• 4 The Relation between Revelation and Knowledge
      (pp. 48-64)

      In the mysteries, “we also try toelevatewhat we understand of the ordinary development of Creatures to something more sublime that can correspond to them in relation to the Divine Nature and Power, without being able to conceive in them anything sufficiently distinct and sufficiently appropriate to form an entirely intelligible Definition. It is also for the same reason that, down here, one cannot perfectly account for these Mysteries, nor understand them entirely. There is [in them] something more than mere Words, but nevertheless one cannot obtain an exact explanation of the Terms.”¹ So Leibniz writes in 1708 in...

  7. Part II Fragments of a System (1672–1692)
    • 5 The Conformity of Faith with Reason
      (pp. 67-73)

      The twenty years that follow Leibniz’s first writings contain the scattered pieces of a puzzle called theDemonstrationes Catholicae.With the general outline of theConspectusfresh in his mind, Leibniz develops the individual components of his theological system in notes or brief epistolary reflections. In 1686 many, though certainly not all, of the ideas thus elaborated are collected in theExamen Religionis Christianae(Examination of the Christian Religion). Although only a partial realization of Leibniz’s catholic plan, the scope and organization of this work were sufficiently comprehensive and coherent for it to become known as Leibniz’sSystema Theologicum(Theological...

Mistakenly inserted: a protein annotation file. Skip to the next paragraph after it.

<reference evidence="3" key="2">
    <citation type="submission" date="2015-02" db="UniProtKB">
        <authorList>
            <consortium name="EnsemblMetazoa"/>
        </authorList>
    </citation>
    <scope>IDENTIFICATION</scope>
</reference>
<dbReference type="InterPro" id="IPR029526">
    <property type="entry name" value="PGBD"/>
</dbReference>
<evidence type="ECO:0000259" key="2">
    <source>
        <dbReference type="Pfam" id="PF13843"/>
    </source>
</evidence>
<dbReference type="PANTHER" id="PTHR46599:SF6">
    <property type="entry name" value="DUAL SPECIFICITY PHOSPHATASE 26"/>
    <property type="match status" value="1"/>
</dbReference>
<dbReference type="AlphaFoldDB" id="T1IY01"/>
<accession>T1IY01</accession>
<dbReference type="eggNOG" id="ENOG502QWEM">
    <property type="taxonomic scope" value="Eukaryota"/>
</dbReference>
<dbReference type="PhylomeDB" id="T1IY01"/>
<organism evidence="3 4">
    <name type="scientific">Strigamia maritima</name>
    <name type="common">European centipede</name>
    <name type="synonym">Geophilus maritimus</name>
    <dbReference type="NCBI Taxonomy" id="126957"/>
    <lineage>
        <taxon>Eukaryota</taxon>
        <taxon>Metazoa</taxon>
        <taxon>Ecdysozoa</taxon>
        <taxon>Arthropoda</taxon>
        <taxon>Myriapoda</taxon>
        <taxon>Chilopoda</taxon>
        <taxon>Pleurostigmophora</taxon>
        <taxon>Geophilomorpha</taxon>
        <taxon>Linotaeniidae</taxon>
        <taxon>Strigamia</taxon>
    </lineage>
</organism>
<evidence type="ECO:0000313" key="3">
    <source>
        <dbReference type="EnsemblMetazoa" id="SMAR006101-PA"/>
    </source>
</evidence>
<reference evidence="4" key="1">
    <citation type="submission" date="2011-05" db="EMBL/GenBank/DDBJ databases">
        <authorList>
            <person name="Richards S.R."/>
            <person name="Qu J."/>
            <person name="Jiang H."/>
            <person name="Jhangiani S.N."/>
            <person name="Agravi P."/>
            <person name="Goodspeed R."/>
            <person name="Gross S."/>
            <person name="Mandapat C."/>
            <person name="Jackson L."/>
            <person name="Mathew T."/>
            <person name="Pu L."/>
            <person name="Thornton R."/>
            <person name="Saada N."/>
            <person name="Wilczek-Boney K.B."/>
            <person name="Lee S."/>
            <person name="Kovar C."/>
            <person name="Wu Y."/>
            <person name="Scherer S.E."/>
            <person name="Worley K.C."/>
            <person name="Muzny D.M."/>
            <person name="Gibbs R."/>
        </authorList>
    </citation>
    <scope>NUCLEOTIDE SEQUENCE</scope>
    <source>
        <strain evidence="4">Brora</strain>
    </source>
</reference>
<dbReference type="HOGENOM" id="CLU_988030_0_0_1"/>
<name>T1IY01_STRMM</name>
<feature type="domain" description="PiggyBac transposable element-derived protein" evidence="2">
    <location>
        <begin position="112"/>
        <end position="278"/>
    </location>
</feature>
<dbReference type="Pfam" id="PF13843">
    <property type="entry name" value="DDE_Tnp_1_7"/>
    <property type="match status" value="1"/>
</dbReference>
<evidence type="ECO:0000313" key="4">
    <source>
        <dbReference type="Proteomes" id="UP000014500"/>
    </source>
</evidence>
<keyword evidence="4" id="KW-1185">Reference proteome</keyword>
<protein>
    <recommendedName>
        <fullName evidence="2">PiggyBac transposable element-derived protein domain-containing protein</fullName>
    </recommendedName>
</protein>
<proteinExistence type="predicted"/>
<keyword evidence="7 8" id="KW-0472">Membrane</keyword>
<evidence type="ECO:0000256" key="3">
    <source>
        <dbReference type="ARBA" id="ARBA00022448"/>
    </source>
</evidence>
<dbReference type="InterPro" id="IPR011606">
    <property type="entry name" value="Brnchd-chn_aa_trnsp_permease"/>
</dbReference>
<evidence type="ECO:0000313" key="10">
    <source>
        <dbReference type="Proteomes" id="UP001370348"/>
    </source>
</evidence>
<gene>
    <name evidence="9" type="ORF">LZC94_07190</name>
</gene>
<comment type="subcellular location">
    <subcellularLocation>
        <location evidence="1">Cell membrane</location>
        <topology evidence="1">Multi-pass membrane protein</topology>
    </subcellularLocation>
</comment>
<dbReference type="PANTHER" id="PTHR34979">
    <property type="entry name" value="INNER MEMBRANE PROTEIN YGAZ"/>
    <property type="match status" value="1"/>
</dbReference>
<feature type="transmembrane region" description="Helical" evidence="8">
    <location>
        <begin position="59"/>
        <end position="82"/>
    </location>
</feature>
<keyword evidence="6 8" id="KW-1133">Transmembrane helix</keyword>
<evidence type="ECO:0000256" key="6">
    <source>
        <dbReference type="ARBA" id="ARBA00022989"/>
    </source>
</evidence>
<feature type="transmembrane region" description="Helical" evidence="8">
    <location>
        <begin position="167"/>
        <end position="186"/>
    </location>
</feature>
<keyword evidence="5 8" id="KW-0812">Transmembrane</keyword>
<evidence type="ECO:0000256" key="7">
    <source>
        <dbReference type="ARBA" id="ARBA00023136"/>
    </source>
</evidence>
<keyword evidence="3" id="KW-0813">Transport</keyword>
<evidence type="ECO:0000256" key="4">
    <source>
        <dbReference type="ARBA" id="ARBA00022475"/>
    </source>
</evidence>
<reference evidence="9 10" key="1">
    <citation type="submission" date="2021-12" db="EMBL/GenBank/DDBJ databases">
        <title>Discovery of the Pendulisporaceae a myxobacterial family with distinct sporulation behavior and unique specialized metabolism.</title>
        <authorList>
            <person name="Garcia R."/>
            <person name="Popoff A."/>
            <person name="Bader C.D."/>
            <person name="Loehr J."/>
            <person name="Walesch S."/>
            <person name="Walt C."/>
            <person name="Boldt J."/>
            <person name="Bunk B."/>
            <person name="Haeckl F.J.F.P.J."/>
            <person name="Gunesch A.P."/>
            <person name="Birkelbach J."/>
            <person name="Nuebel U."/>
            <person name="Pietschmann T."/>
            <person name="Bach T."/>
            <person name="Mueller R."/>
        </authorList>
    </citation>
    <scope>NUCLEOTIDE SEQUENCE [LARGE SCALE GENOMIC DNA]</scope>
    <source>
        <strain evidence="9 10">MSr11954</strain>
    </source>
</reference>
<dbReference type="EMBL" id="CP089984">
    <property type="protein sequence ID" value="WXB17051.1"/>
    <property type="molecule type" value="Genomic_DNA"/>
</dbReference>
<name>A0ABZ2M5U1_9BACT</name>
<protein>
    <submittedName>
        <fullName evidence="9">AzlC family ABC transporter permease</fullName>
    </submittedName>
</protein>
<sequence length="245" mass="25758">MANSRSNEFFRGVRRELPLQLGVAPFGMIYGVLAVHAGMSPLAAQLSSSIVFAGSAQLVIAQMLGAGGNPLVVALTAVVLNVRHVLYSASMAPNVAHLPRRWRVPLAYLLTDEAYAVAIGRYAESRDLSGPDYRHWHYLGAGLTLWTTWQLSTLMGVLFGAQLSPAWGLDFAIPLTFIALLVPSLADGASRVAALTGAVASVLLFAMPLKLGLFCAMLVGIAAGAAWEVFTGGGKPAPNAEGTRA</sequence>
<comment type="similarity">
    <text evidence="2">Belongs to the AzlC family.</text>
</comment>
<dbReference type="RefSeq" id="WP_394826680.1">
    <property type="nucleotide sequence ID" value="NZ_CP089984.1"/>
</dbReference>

• 6 Sola Scriptura? The Interpretation of the Scriptures and the Authority of Tradition
      (pp. 74-76)

      Already in the earlyCommentatiuncula de Judice ControversiarumLeibniz’s position regarding the relationship between scripture and tradition could not be defined as rigorously ‘textualist’; yet in the following years his position shifts in a direction that is clearly different from the Protestant principle ofsola scriptura(scripture alone). Mainstream Protestants typically regarded scripture as the primary, absolute, and sufficient rule of doctrine, and they granted only a secondary role to tradition as a useful but not decisive guide.¹ Leibniz by contrast seems to come closer to the position defined by the treatises of the van Walenburch brothers, who wrote that...